I recently shared my opinion with a former Easton wrestler who was an obvious fan of EAHS athletics, but still agreed with me. Between the two of us we quickly recalled several past stories of the big deal athletes getting away with possession of drug paraphernalia, smoking/ chewing on school grounds, and aggressive actions, with none of the consequences that any other student would face. If you find that acceptable, or would just call it “American”, as the first “anonymous” individual might, then I, as a lifelong resident, would now like to request that you move away from this town.
The guidance department representative that spoke at the last meeting, left me with the opinion that things are getting even worse. Two parents spoke up that night alone with negative stories. One said it was March and their child has not seen a guidance counselor yet this year. The other was a mother I personally spoke to who’s child with special needs has not seen a counselor at all, AND her many calls have been ignored completely. In both cases, the names should be requested of the counselors, and disciplinary action or termination enforced. If the issue is too many kids on a caseload, then certainly they can’t spend more time on athletes in the future.

Anonymous said...

As a grandparent of two young women who recently have graduated from EAHS, and as a retired educational professional (BA/BS, MEd, MA, Cert. and Specialist in Elem., Spec. Ed., Secondary Social Studies, Student Personnel Services, Guidance and Counseling, Supervision and Administration, etc.), I am appalled at the limited counseling and guidance provided two very capable students, who had outstanding academic records. EAHS has dropped "dropped the ball" on helping many students move toward viable post high school academics and careers. It seems to be a "crap shoot". For the sake of our children and this country, I hope that this attitude and bias changes.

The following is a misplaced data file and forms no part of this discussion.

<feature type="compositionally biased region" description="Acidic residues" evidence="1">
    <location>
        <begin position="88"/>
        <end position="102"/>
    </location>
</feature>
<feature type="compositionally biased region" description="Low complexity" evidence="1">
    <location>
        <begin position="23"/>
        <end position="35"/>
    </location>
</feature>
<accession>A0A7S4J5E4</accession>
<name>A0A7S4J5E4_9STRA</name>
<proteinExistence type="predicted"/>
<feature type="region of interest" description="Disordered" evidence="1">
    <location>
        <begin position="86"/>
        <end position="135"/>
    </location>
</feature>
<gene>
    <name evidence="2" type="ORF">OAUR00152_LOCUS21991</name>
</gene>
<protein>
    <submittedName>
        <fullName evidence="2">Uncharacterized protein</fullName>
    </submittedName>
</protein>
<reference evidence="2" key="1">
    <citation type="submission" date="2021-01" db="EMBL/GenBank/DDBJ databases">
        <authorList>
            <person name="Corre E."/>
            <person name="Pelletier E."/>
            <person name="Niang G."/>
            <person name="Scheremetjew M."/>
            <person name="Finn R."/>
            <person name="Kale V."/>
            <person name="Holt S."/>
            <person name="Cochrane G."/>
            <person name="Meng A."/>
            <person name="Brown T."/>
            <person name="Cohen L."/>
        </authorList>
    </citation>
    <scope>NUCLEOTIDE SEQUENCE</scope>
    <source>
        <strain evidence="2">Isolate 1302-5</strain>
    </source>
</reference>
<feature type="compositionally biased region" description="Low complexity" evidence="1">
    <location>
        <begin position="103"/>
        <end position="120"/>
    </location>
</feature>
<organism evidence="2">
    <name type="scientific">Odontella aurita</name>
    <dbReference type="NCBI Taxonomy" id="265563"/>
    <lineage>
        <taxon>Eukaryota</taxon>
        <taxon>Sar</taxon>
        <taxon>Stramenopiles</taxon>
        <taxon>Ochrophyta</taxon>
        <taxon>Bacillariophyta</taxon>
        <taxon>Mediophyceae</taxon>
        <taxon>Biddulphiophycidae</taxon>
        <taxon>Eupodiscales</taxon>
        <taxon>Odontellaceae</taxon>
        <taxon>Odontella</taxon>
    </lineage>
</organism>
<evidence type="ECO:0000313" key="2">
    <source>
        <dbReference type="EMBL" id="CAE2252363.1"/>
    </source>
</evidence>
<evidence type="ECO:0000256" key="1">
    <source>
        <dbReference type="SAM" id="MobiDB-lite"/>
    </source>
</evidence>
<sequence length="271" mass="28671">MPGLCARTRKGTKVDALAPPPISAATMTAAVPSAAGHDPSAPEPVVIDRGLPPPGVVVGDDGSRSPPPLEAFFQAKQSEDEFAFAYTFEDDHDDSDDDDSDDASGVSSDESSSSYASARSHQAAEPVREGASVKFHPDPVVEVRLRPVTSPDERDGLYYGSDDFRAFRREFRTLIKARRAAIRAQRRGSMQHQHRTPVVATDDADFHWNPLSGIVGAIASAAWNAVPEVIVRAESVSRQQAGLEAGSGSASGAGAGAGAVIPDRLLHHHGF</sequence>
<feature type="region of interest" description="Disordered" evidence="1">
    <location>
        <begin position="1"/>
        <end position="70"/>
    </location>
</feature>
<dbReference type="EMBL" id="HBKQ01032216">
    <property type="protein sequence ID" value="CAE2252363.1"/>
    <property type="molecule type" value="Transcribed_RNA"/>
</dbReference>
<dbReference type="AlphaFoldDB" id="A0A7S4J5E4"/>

Anonymous said...

Noel, this is unrelated to your post, but wanted to share that there is a lost Beagle puppy in the West Ward near the Cottingham Stadium area. Signs hanging up indicate that the dog is named Oliver and was lost on Tuesday morning (March 23). He has a green collar and spotted legs. If found, here is the number to call: 484-903-3420 and the person's name is Jackie.

Anonymous said...

Anon 7:52 if this is a simple working class town that likes to go to sports matches then let those that that like it pay for it. Otherwise you are espousing SOCIALISM. Never was it decided anywhere that all of us should pay for some kids to play sports. Not in the constitution not any where. So fine have sports in your corner of this little town. But dont tell me to pay for it or you are socialist and you are the one who should leave or not had your family come over here in the first place with European customs. CUT SPORTS out of the school budget and lets see who really cares about kids in this town and who is really willing to put out time energy or money like they used to have to do it back in the day families played with their kids, taught their kids. They were not obese couch potatos good for nothing but rah rah rah.